In Obama’s second term, though, there has been a shift to a rhetoric of hard or imperfect choices in the traditional security-democracy dilemma. This has been particularly noticeable in relation to the increasingly prioritized agenda of countering violent extremism (CVE), which is mostly directed at the MENA. Obama and others argue that democracy and human rights are a necessary part of CVE (in continuation of the earlier inclusion of democratization as a remedy for terrorism under Bush) but they do so while also stressing more that the United States finds itself forced to make imperfect choices. So far, though, the choices relating to CVE across the region have fallen usually on the security side rather than the democracy one.
The Obama administration does not like the democracy and human-rights situation in Egypt under Sisi but this is not deemed critical enough to warrant changing radically a bilateral relationship now heavily framed by the CVE agenda. The danger, however, is that the coup and repression of the Muslim Brotherhood and other regime critics has galvanized violent radical Islamists, notably in the Sinai Peninsula, and led to a rise in Jihadi attacks against state targets and the prospect of a wider armed rebellion. Obama’s choice in Egypt, starting with not making a coup determination, has been to live with an unsatisfactory status quo in which democracy lost out. In fact, in his second term his administration has backed away in Egypt and in the region from the hard choice of taking the long-term democracy bet and taken the easier, reflexive short-term security option.
Finally, during Obama’s presidency, the United States has recognized increasingly the threat posed to democracy and democracy promotion by the ‘closing space’ – i.e. attempts by governments to curtail the freedom of civil society and to cut it off from outside support. The administration has tried to combat this trend and has created funds and institutional structures to that end, including multilateral ones in the Embattled CSO Assistance Fund and the Open Government Partnership. As well as reacting to a global phenomenon that predates Obama’s presidency, this focus on defending civil society and reaffirming its right to receive transnational support is a logical component of the view of democratization as an organic process that must be ‘owned’ locally with external actors in a background supportive role. While not only a MENA issue, the closing space is clearly a central element of the deteriorating situation in Egypt, as shown by the prosecution of democracy NGOs and civil society actors in general. So far, however, there has been little evidence that the administration’s growing stance against the closing space globally has led to a significant rethink as to how and how much to support democratic civil society in Egypt against the wishes of the vociferously nationalistic Sisi regime.
Egypt can be seen as the key case in the partial attempt by the United States to abandon the long-established MENA exception in democracy promotion. Under Bush and Obama, there was, if not a wholehearted embrace of democracy promotion in the region, willingness for the first time to incorporate it to some extent at least in policy. The United States’ reaction to events of the last five years there, however, especially in Egypt since the 2013 coup, suggests that it may have returned to the MENA exception. If that is true, then Egypt exemplified the initial opening toward democracy promotion and its subsequent closing off.
It looks as though the MENA democracy promotion exception is back for now, given the security situation in the region and the increasingly dominant CVE agenda. After the Cold War, US administrations leaned toward greater inclusion of democracy promotion in foreign policy, including eventually to some extent in the MENA. Obama’s second term may have witnessed the start of a turning away from that choice in the region. If this is confirmed over a longer time, it might even prove a harbinger for US democracy promotion globally since the questions of hard choices between democracy and other interests, and those of declining US leverage, are likely to be replicated in other regions in light of long-term power shifts at the global level. Future presidents could find themselves confronted with a world in which the exception that was reserved for MENA may have to be applied elsewhere – or even becoming the norm.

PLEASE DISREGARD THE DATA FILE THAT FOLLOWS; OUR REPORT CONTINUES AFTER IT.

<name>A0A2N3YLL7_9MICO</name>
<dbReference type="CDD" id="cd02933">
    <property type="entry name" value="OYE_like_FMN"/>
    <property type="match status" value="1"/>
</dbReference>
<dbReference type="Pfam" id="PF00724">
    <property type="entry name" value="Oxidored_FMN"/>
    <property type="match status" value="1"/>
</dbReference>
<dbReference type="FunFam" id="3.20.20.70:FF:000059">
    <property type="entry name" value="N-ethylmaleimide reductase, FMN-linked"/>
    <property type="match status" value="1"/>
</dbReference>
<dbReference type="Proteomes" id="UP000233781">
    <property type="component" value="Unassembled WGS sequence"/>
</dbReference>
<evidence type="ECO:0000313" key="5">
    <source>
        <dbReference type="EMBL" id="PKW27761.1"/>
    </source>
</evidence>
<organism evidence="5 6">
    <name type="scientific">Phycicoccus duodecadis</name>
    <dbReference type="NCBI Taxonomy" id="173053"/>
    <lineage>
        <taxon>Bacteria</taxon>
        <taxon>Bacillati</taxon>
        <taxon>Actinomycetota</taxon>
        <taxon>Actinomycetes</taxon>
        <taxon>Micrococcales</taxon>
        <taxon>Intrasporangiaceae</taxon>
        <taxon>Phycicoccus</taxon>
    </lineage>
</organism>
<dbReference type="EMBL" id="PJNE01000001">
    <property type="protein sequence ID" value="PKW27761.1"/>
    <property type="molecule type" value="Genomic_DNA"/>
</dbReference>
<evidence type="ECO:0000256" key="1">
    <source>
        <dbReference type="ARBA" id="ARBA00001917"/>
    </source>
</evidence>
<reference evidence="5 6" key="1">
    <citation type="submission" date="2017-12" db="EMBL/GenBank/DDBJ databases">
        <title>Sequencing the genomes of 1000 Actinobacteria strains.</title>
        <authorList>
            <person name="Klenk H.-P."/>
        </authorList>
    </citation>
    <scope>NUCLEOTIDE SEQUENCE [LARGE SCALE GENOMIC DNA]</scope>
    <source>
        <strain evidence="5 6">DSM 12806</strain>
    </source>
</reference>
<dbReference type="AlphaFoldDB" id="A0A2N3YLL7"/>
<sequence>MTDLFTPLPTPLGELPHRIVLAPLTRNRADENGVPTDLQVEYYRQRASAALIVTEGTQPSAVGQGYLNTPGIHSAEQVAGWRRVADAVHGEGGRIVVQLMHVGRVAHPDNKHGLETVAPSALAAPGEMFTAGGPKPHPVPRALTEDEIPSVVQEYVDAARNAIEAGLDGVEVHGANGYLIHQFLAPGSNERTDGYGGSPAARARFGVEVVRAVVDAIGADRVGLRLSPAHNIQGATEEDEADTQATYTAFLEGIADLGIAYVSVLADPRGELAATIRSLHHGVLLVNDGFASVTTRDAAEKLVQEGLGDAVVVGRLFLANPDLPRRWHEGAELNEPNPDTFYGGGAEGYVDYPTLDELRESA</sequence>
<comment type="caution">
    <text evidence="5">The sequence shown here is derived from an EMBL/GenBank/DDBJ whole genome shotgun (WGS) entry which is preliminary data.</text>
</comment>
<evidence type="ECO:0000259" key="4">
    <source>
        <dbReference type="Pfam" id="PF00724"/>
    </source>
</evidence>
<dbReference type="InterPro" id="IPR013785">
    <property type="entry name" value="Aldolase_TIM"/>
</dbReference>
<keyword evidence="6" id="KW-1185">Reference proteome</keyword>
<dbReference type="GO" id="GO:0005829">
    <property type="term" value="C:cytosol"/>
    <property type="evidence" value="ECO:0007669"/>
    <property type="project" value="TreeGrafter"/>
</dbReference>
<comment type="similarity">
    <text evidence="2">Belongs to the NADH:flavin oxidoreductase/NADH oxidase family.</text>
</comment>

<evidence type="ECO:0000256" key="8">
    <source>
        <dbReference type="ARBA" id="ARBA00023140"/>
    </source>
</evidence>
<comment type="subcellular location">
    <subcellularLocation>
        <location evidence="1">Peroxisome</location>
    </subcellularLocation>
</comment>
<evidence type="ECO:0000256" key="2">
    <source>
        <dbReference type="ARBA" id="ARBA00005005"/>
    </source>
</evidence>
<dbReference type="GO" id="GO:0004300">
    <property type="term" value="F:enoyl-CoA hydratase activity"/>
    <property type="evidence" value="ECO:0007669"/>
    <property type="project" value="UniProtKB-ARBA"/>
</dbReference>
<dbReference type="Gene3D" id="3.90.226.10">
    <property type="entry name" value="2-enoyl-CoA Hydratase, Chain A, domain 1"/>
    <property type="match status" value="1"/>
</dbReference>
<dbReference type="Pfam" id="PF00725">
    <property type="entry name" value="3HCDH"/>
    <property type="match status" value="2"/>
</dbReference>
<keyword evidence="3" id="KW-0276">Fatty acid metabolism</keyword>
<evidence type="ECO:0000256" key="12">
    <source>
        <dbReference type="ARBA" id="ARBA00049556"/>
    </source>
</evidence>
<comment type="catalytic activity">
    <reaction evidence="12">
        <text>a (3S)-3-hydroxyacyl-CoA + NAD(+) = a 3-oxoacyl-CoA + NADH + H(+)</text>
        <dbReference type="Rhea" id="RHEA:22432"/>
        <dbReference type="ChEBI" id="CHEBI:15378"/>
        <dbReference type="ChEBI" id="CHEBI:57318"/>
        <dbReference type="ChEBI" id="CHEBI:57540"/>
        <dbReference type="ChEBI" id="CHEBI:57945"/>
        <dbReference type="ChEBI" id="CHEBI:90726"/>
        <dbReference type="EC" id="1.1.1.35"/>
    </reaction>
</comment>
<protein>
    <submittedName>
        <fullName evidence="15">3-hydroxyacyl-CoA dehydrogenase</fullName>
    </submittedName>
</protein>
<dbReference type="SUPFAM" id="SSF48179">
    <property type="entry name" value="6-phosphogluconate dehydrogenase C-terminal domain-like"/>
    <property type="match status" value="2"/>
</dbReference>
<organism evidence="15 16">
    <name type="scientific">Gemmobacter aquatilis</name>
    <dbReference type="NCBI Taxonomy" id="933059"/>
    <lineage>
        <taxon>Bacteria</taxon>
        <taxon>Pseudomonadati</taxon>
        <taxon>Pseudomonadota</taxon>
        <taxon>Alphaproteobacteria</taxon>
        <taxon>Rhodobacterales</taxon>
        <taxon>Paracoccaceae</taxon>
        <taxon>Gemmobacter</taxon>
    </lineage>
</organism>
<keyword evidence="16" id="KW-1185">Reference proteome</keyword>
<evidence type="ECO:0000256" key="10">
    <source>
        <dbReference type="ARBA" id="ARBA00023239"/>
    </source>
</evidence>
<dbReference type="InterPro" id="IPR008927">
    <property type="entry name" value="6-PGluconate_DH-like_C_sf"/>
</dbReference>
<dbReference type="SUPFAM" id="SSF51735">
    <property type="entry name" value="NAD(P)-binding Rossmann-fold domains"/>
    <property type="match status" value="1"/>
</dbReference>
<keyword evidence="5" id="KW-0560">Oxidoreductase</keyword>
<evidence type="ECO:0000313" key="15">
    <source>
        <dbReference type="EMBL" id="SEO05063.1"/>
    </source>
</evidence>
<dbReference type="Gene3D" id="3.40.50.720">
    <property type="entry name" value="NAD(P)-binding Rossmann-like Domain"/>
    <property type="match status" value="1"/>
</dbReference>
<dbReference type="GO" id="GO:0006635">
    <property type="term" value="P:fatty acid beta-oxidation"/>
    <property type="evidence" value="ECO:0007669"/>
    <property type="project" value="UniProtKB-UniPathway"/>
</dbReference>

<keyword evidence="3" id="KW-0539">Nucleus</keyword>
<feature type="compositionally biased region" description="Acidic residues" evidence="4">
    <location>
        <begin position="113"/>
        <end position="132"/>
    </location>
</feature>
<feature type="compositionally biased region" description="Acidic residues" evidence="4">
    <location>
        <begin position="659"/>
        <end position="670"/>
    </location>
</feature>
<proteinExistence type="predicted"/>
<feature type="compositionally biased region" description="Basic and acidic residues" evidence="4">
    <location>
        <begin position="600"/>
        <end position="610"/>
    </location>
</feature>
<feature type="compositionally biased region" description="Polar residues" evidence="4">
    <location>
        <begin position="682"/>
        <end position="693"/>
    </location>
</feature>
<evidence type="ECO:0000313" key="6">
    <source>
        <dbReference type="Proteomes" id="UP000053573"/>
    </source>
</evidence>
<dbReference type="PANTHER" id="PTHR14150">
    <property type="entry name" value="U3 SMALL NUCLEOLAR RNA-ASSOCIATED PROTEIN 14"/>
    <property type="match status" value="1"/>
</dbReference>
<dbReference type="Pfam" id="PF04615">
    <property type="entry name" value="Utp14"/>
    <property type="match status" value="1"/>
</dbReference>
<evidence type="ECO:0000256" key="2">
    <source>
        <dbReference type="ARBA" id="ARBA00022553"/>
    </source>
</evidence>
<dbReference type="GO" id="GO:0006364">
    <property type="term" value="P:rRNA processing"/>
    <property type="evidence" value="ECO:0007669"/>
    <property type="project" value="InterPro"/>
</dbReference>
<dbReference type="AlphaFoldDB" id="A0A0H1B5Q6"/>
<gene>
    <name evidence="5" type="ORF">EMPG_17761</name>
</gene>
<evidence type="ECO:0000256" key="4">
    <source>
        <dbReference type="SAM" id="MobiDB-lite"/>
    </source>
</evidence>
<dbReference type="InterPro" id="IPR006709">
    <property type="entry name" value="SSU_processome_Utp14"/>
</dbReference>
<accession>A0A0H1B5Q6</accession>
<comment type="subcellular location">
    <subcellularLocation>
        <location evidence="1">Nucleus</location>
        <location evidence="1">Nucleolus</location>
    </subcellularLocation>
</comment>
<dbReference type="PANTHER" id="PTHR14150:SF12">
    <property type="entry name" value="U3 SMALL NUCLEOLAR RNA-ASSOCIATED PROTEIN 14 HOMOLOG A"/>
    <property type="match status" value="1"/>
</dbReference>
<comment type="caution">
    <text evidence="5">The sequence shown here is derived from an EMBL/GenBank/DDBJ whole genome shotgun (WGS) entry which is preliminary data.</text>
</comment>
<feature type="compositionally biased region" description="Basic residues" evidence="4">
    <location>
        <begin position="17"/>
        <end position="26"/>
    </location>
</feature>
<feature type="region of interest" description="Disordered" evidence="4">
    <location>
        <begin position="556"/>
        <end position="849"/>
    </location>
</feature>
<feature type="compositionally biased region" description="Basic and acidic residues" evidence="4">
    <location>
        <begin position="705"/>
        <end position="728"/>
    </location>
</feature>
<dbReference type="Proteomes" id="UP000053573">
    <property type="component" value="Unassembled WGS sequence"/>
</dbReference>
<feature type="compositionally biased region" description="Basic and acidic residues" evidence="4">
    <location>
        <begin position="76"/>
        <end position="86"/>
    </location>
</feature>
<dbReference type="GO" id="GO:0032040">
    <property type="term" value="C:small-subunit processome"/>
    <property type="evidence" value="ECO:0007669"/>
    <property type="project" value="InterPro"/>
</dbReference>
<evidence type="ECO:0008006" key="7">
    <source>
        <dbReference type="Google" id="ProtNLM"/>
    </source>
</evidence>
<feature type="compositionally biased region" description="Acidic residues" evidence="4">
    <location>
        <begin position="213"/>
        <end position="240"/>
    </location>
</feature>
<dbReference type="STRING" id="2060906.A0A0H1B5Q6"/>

However, while the Obama administration has retreated in democracy promotion compared to its engagement in Egypt in the aftermath of the 2011 revolution, it may be premature to say that the wheel has turned completely back to the MENA exception. For one thing the experiences of the Arab Spring, good and bad, cannot be erased and the United States will eventually have no choice but to factor in its foreign policy the popular political aspirations in the region. It is unlikely that it will be able simply to go back to the status quo ante.
This article is based on Nicolas Bouchet, ‘Hard choices in democracy promotion: Obama and Egypt’, in Michelle Bentley and Jack Holland (eds), The Obama Doctrine: Legacy and Continuity in US Foreign Policy, (London: Routledge, 2016).
 For example, Amnesty International, The State of the World’s Human Rights, (London, 2015).
 Human Rights First, How to Navigate Egypt’s Enduring Human Rights Crisis: Blueprint For U.S. Government Policy, (New York, NY, 2016); Emad El-Din Shahin, ‘Egypt’s Revolution Turned on its Head’, Current History, Vol. 114, No 773, December 2015.
 Jason Brownlee, Democracy Prevention: The Politics of the U.S.-Egyptian Alliance (Cambridge: Cambridge University Press, 2012).
 Nicolas Bouchet, Democracy Promotion as US Foreign Policy: Bill Clinton and Democratic Enlargement, Chapter 5, (London: Routledge, 2015); Hamid, ‘The Struggle for Middle East Democracy’; Lynch, ‘Promotion Demotion’.
 Oz Hassan, Constructing America’s Freedom Agenda for the Middle East: Democracy or Domination (London: Routledge, 2012).
 Nicolas Bouchet, ‘Barack Obama’s democracy promotion at midterm’, International Journal of Human Rights, Vol. 15, No 4, 2011.
 Nicolas Bouchet, ‘The democracy tradition in US foreign policy and the Obama presidency’, International Affairs, Vol. 89, No 1, 2013.
 Lizza, ‘The Consequentialist’; James Mann, The Obamians: The Struggle Inside the White House to Redefine American Power, (New York, NY: Viking, 2012).
 Stephen Sestanovich, Maximalist: America in the World from Truman to Obama, (New York, NY: Knopf Doubleday, 2014).